Ft. Worth, TX-In a winner-take-all decision from the U.S. Department of Defense (DoD) last week, a design team headed by Lockheed Martin captured the military's competition for the Joint Strike Fighter (JSF).
The win over a Boeing-led group was for a program with a minimum value of $200 billion to build more than 3,000 aircraft over the next 25 years. Conventional takeoff versions of the plane will be made for the U.S. Air Force to replace F-16s and A-10s, starting around 2009. A larger-wing version for the U.S. Navy is tailored for carrier landing and longer-range operations. And a variant with a vertical thrusting lift-fan housed within folding doors behind the cockpit will be able to land vertically-thus being a replacement for the venerable Harrier jump-jet now used by the U.S. Marines and the British Royal Air Force and Navy.
While Design News will delve into the technical aspects of the winning design in a future issue, why was the Lockheed Martin entry selected over Boeing's? Perhaps the best person to answer that is Jerry Daniels, president and CEO of Boeing Military Aircraft and Missile systems. After a DoD debriefing earlier this week, he said, "Our design not only met, but exceeded the requirements...but the Lockheed Martin design exceeded them even more-and in key areas. Our A was not as good as Lockheed Martin's A-plus."
Daniels added he was told that Boeing scored higher in overall management and past performance, and tied in terms of affordability, although with more "risk factors" in that area. "Lockheed Martin consistently scored higher in air vehicle design," he added, albeit close in every area. "If I had to point to one factor, it would be the two companies' approaches to propulsion for the short takeoff and vertical landing. Lockheed Martin's lift-fan was judged to have better performance potential than our direct-lift system." The latter used engine air ducted to nozzles at the front of the aircraft (much like the Harrier), along with tilting down the aft exhaust flow, for vertical thrust. The Lockheed Martin approach uses a shaft driven by an engine-mounted power takeoff to drive, via a clutch, counter-rotating fans optimized for lift.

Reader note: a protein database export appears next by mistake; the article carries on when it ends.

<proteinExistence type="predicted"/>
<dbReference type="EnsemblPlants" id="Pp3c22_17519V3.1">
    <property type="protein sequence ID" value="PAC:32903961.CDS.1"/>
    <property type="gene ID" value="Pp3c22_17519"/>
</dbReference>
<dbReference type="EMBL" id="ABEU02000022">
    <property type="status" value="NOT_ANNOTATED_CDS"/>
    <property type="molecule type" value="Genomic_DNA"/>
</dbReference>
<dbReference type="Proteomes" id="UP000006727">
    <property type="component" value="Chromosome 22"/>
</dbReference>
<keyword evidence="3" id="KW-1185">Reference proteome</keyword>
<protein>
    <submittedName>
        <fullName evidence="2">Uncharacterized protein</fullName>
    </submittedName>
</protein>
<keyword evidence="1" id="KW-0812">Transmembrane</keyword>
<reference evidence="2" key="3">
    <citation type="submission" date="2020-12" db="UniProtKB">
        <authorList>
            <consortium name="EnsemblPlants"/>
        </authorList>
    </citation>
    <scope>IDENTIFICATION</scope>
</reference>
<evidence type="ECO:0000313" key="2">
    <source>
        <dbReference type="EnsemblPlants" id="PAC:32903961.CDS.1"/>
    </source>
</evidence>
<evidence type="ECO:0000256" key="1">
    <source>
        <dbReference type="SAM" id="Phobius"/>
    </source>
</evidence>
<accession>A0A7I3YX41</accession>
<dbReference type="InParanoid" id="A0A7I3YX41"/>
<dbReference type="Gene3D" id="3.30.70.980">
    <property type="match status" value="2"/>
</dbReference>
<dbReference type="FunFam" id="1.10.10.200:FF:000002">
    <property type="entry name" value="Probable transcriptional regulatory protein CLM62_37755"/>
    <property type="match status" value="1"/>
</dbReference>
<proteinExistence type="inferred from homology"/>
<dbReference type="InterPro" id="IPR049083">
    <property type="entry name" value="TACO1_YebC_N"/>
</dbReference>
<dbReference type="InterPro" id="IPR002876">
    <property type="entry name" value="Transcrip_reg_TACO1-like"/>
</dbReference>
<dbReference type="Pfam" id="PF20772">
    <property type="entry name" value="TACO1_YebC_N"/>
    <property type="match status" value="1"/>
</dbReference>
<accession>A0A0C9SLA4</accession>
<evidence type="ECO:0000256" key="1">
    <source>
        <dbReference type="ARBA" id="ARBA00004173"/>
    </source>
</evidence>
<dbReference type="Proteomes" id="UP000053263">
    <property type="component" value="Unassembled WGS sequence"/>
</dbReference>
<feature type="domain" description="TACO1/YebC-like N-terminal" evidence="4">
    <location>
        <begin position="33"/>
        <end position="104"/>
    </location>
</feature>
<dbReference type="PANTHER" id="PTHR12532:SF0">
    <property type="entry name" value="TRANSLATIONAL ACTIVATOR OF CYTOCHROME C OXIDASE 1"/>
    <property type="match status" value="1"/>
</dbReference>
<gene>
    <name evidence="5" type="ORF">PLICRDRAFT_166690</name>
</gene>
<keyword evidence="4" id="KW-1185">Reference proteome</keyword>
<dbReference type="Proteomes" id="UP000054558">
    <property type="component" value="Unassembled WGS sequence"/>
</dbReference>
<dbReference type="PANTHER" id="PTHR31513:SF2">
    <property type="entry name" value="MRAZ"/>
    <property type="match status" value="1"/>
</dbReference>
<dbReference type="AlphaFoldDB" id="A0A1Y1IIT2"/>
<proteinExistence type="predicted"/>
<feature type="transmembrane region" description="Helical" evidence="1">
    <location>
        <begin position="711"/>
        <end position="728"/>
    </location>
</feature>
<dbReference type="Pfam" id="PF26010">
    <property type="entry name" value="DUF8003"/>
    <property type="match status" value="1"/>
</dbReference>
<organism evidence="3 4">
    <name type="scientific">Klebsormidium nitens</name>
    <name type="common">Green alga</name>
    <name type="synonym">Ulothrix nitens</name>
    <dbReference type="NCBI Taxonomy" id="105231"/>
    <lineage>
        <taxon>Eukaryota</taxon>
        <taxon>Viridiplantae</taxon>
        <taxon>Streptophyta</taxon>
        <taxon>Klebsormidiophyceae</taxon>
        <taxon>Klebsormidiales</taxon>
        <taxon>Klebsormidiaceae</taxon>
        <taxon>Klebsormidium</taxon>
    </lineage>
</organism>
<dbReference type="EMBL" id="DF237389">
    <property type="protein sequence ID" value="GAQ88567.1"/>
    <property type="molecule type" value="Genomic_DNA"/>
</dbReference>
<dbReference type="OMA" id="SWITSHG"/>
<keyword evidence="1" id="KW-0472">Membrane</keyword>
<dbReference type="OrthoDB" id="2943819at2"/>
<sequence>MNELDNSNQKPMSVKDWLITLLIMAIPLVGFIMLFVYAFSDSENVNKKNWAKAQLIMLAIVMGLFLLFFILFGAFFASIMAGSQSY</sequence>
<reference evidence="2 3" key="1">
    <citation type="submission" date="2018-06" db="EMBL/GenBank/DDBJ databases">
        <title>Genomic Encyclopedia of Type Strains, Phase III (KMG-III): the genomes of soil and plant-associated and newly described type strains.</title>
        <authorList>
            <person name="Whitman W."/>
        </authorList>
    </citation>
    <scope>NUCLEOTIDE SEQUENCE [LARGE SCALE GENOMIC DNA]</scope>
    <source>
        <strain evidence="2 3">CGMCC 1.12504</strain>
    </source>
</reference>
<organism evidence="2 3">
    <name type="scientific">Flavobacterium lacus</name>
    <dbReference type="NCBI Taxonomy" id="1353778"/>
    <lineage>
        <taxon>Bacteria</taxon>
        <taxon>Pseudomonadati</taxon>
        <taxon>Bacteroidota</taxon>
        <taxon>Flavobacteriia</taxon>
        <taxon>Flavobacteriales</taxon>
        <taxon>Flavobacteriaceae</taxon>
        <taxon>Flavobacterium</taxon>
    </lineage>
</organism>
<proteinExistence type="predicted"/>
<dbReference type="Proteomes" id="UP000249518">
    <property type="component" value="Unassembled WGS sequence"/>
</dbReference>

Other factors that may have played a part in the outcome include Lockheed Martin's demonstrator being more representative of an operational airplane. Boeing's demonstrator had a modified delta wing, while its operational design featured a separate horizontal tail-a change in configuration added too late to put on the demonstrator. But Boeing insisted all along that its simulations' validity, as proven with the demonstrator, would have guaranteed performance of the operational version-which may have been a hard sell to the judges. And whiles Boeings versions of the final airplane may have had more in common for reduced costs, Lockheed Martin's bigger wing naval version would likely have better carrier suitability for slower landing and over-the-nose visibility for pilots.
Michel Merluzeau, an aerospace and defense analyst for Frost and Sullivan, even goes as far as suggesting another factor was Boeing's business position in being better able to absorb the contract loss. "Lockheed Martin would not have been in a good position had the contract been awarded to Boeing, which is a more diversified and cash rich company."
And last but not least was the old aerospace saw that "If it looks right, it is right." The Lockheed Martin configuration was aesthetically more pleasing than Boeing's which, looking much like a gaping frog, had to be one of the ugliest airplanes to ever fly.